Tag Archives: rice

FAO Sees Another Record Rice Harvest In China

A farmer plants early rice in the field in Pingguo County of Baise City, south China's Guangxi Zhuang Autonomous Region, April 20, 2012. Farmers here were busy with planting on Friday, or Guyu (Grain Rain), one of the 24 solar terms created by ancient Chinese to carry out agricultural activities according to position of sun at the zodiacal circle. (Xinhua/Luo Zhiken)

Another bumper rice harvest is forecast for China this year, with the crop increasing 0.6% from last year’s record. The photograph above shows early rice being planted in Guangxi–and a reminder that it is still back-breaking work. Meanwhile, imports are expected to rise and exports to continue their decline of recent years as the country rebuilds its stockpile of reserves.

In its latest world rice outlook, the U.N.’s Food and Agriculture Organization (FAO) predicts the 2012 harvest will come in at 202 million tonnes of paddy (138.4 million tonnes of milled rice), up from 2011’s official forecast of 200.8 million tones of paddy (137.5 million tones of milled rice), which was a 3% increase on 2010’s harvest. The FAO’s optimism follows concerns that the persistent drought the southwest was threatening this year’s harvest.

China's Rice Production, Exports and Imports, 2007-2012The slowing rate of expansion of the harvest, the FAO says, “reflects rising costs of fuel and other inputs, which would dampen the positive effect of a 9%-18% increase in support prices.” As we have previously noted, China may be bumping up against the ceiling of its rice producing capacity. Beijing is directing more than four-fifths of its agricultural support budget of 1.2 trillion yuan ($190 billion) for this year to grain farmers (who include wheat and maize growers) to sustain the record levels of grain output and increase rural incomes.

Regardless of the bumper 2011 harvest, rice exports are expected to fall from 2011’s 516,000 tones to 400,000 tonnes this year (see chart). This reflects officials responding to domestic price inflation, particularly politically sensitive food price rises, by curbing sales abroad to restock domestic reserves. In addition, exports of China’s lower quality Indica rice are becoming less competitive, particularly in its African markets, where it is anyway looking to supply locally. For example, Chinese farmers will start growing rice on 25,000 hectares in northern Sierra Leone this year.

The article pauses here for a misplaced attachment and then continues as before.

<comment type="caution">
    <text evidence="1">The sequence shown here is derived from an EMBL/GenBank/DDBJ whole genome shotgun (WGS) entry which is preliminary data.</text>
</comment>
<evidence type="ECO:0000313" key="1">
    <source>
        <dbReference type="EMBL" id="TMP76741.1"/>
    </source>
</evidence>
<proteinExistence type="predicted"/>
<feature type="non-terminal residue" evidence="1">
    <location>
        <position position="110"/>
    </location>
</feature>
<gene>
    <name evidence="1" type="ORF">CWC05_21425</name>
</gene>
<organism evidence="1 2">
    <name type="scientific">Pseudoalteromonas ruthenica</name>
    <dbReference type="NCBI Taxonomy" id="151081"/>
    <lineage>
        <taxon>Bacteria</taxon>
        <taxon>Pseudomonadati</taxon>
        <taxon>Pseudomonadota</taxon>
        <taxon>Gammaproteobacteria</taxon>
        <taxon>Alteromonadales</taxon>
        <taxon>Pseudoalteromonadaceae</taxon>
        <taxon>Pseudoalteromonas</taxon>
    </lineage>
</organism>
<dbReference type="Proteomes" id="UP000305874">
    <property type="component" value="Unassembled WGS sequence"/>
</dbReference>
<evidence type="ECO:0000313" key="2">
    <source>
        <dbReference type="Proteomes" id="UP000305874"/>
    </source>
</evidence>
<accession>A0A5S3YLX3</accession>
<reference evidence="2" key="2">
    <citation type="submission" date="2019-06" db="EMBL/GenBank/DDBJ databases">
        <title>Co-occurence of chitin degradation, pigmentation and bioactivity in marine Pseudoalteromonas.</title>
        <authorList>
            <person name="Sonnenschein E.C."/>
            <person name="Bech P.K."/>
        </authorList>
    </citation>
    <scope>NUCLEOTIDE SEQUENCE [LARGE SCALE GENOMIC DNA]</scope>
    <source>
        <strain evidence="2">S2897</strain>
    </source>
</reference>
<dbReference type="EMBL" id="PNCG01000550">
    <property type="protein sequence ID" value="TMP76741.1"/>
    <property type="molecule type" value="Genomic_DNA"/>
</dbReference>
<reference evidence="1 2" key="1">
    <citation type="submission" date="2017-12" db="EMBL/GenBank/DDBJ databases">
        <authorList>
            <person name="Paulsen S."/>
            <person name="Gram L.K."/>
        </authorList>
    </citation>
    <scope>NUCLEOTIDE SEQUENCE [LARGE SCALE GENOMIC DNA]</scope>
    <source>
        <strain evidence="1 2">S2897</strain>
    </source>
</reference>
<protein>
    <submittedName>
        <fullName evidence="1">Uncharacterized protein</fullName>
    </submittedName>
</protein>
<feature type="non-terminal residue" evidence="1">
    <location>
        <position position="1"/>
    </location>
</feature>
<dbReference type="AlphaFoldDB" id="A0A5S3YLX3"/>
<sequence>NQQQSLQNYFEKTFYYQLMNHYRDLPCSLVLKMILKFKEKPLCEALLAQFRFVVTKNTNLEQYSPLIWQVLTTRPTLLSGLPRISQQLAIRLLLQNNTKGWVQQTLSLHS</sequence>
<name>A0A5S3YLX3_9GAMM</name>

Imports are likely to rise. High domestic prices and supply shortfalls in drought-stricken southern provinces prompted large purchases by Chinese buyers, mostly from Pakistan and Vietnam, the FAO says. This has caused it to raise its 2012 import forecast from the 600,000 tones it had expected in January to 1 million tonnes. The FAO predicts that end-of-season stocks this year will rise to 83.1 million tonnes, up from last year’s 75.4 million tonnes.

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China Facing Large Jump In Cereal Imports

The latest look-ahead for China by the UN’s Food and Agriculture Organization (FAO) sees a big jump in cereal imports. The FAO’s recently published Global Information and Early Warning System, GIEWS, country brief says that total cereal (barley, maize, wheat and rice) imports for the 2011/12 grain marketing year, which runs from July to June, will reach at least 9.2 million tonnes, a new record, and a 92% increase on the 2010/2011 figure. This is despite ‘significant’ increases in cereal production over the past few years, including another record harvest this year which saw prolonged drought conditions in several regions in the country.

The increase reflects government efforts to provide irrigation to drought-affected farmers, and higher procurement prices intended to encourage the production needed to meet rising self-sufficiency targets. Supply still struggles to keep up with demand so government will need to sustain its policy measures to stabilize domestic cereal prices, whose sharp rises over the past year have been significant contributors to consumer price inflation.